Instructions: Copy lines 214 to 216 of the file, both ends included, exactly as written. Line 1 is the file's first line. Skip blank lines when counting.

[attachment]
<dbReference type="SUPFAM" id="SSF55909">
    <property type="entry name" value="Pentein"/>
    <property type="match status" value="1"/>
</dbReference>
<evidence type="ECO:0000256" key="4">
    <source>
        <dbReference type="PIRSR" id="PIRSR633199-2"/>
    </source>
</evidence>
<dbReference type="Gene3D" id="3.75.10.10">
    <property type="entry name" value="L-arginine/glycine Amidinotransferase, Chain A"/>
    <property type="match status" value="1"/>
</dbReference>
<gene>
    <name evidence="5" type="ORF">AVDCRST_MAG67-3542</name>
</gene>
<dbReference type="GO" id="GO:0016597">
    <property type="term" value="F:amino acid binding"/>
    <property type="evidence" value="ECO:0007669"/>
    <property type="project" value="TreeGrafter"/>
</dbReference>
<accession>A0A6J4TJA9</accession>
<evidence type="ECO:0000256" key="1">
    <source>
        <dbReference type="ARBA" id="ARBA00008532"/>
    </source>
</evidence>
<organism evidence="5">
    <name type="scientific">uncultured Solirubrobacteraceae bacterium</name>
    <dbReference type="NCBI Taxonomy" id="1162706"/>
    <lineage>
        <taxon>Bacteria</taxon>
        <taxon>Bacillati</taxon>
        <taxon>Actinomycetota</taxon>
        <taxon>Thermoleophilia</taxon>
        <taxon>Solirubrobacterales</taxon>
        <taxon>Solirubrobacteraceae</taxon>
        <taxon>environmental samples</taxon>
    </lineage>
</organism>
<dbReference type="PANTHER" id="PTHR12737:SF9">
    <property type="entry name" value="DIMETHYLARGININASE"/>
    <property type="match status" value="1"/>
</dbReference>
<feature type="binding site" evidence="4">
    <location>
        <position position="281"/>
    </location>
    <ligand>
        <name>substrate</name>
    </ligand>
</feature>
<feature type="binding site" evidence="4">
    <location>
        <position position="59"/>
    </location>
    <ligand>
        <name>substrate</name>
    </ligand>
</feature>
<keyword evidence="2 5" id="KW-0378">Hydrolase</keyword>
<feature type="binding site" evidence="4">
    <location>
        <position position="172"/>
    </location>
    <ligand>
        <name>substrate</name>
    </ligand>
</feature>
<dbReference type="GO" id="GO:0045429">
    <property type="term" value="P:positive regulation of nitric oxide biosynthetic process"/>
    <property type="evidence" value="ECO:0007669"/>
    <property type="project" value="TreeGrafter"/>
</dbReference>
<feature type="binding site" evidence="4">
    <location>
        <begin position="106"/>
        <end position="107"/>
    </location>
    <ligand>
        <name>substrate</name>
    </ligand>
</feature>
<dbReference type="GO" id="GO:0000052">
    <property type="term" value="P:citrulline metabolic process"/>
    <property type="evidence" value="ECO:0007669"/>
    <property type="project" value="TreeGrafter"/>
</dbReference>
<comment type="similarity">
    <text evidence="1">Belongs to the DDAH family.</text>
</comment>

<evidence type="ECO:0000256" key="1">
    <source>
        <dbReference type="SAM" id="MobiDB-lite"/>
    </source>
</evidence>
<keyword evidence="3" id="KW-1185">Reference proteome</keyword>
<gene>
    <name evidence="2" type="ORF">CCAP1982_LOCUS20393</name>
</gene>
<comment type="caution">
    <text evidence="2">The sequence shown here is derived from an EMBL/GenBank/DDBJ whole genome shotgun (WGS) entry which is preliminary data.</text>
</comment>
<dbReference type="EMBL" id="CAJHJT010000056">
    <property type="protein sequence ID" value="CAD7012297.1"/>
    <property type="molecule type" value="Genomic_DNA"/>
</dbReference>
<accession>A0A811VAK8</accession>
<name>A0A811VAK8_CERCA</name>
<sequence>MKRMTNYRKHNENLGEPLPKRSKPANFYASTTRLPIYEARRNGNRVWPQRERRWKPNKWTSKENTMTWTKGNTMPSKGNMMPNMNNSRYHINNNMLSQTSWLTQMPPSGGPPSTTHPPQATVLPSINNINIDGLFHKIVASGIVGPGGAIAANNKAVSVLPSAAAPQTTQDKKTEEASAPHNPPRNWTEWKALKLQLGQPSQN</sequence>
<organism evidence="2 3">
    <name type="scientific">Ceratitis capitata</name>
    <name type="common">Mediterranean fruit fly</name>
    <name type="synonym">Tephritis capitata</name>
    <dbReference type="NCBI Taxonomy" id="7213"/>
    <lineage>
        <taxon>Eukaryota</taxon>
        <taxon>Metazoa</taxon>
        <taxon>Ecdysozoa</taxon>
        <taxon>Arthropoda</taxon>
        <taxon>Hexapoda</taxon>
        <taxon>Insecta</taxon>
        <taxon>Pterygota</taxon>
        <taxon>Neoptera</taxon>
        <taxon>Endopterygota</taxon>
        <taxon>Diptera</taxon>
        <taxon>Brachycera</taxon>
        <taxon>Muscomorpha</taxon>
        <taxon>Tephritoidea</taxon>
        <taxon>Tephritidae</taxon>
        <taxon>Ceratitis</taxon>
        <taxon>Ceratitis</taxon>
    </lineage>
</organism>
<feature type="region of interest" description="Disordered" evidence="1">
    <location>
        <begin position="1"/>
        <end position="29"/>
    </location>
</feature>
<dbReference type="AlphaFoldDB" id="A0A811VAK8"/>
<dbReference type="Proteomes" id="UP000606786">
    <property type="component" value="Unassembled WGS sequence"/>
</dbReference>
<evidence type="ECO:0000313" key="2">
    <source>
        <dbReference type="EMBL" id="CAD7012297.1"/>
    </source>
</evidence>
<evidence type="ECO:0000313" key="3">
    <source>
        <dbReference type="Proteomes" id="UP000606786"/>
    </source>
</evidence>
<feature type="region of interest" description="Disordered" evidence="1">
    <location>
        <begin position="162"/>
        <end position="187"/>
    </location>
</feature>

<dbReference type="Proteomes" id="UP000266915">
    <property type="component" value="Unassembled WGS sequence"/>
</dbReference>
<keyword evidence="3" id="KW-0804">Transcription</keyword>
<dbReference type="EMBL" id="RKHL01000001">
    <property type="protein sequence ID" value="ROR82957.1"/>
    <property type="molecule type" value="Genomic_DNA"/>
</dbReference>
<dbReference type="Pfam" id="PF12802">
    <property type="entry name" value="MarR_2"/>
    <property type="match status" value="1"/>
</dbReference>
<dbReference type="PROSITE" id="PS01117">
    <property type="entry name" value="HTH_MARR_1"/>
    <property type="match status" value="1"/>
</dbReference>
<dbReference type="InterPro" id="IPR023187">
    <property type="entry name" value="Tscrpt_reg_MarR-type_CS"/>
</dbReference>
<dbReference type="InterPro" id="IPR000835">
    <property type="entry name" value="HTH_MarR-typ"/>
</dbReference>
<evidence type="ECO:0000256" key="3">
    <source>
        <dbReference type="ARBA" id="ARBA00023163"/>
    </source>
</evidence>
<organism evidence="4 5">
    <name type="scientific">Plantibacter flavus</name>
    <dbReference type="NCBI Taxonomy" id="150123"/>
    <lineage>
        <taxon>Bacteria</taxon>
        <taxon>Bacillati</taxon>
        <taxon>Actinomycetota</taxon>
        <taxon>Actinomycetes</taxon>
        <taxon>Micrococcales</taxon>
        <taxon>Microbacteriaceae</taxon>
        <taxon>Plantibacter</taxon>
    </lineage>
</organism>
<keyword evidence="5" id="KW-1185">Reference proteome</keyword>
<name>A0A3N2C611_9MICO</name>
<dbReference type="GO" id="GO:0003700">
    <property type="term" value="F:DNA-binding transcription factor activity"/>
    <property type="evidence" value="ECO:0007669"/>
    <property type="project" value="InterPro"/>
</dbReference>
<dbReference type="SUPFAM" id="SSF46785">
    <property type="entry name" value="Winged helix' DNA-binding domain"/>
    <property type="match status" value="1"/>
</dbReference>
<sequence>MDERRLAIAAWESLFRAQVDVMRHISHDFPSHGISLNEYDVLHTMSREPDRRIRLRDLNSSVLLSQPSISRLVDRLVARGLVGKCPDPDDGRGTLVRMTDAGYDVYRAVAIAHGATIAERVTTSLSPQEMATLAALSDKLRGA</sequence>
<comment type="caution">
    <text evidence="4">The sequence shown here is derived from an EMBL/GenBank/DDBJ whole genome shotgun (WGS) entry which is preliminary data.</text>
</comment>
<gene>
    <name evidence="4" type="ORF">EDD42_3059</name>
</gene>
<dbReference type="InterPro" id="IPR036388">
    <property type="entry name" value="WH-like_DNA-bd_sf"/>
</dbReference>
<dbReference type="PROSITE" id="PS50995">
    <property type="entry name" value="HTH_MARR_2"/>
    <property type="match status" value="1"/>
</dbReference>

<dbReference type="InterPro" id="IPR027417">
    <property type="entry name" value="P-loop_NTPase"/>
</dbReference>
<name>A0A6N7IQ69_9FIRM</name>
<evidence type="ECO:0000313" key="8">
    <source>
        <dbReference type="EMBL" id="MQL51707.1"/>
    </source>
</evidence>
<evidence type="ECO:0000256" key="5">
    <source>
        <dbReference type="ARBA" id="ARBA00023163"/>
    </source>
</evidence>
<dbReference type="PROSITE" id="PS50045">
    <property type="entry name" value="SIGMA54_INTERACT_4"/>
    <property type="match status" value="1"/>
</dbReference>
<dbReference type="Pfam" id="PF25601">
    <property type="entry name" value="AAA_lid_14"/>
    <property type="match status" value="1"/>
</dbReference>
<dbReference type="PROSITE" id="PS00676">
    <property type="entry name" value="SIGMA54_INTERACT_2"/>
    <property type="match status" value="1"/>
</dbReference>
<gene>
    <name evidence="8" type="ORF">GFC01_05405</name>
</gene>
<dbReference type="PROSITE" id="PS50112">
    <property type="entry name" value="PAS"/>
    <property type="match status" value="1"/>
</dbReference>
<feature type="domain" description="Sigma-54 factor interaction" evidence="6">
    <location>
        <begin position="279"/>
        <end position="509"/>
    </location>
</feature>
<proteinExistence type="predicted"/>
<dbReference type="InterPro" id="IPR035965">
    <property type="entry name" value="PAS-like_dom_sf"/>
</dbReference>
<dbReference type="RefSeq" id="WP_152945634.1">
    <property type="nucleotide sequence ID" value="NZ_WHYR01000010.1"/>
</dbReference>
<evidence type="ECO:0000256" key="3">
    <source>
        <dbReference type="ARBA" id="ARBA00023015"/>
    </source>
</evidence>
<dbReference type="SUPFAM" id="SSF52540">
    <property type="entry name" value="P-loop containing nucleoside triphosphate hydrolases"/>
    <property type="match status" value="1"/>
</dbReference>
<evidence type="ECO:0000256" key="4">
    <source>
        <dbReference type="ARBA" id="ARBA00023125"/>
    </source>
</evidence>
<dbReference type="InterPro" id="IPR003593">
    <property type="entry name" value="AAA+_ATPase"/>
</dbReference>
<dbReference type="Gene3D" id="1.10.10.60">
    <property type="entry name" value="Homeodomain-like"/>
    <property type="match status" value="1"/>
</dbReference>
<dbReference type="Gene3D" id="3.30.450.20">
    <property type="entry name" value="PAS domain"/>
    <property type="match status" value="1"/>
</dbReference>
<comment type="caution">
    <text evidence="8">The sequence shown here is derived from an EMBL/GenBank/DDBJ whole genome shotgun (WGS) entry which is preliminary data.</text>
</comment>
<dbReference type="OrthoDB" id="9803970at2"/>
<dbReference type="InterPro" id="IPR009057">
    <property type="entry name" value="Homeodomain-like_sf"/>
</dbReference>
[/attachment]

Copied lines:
    <text evidence="4">The sequence shown here is derived from an EMBL/GenBank/DDBJ whole genome shotgun (WGS) entry which is preliminary data.</text>
</comment>
<gene>